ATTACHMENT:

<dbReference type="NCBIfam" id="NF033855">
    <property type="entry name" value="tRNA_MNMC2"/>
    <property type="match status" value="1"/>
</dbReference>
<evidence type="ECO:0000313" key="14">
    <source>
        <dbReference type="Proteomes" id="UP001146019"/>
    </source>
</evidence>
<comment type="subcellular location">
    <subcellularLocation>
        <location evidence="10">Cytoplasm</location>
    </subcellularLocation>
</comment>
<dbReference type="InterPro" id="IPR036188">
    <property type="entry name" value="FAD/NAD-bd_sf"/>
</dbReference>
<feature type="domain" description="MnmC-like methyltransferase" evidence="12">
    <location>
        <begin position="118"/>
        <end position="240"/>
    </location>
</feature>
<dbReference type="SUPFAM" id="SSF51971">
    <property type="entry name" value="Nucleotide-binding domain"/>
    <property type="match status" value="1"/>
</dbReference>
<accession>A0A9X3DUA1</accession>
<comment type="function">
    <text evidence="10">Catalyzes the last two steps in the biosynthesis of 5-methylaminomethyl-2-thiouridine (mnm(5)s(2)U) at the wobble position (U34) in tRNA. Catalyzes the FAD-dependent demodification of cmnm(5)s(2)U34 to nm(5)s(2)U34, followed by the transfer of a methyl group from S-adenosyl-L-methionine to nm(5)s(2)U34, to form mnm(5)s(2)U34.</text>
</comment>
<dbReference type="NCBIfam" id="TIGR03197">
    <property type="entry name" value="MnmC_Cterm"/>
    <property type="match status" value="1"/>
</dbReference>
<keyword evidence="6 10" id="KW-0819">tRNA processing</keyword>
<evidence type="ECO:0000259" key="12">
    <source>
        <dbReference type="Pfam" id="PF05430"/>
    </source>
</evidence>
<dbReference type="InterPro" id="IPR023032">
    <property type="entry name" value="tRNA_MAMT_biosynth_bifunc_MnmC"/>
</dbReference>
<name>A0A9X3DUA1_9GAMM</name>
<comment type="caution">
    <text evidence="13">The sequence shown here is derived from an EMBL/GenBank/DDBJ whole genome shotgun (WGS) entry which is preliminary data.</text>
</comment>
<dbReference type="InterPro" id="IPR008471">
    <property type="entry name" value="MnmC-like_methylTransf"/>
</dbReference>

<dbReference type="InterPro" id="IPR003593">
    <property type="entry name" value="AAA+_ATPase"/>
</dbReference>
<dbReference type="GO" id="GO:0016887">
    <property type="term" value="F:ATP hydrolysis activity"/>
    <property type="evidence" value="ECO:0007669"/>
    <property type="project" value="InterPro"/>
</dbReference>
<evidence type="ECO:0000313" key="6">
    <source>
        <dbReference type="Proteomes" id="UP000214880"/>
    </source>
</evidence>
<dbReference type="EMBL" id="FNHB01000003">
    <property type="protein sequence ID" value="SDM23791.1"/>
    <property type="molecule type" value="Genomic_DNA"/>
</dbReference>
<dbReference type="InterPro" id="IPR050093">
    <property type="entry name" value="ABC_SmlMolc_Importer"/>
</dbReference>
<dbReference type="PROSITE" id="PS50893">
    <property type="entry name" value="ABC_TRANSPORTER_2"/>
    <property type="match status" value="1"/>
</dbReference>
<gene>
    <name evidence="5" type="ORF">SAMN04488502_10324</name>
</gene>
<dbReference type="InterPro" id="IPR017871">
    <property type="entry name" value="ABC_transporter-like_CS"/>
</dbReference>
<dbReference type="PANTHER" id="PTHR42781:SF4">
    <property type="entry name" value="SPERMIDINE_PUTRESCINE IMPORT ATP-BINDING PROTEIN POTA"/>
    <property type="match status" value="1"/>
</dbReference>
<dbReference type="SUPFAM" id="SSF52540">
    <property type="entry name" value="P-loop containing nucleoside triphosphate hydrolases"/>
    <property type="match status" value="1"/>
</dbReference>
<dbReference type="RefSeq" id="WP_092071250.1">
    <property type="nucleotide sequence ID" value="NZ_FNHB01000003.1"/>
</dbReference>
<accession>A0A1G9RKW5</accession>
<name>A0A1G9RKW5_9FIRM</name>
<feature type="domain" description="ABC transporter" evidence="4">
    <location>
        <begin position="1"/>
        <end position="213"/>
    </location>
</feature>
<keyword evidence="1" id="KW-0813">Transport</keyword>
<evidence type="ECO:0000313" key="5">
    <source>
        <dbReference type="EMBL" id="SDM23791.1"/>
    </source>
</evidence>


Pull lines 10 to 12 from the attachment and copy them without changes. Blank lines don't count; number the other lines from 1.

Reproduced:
<comment type="subcellular location">
    <subcellularLocation>
        <location evidence="10">Cytoplasm</location>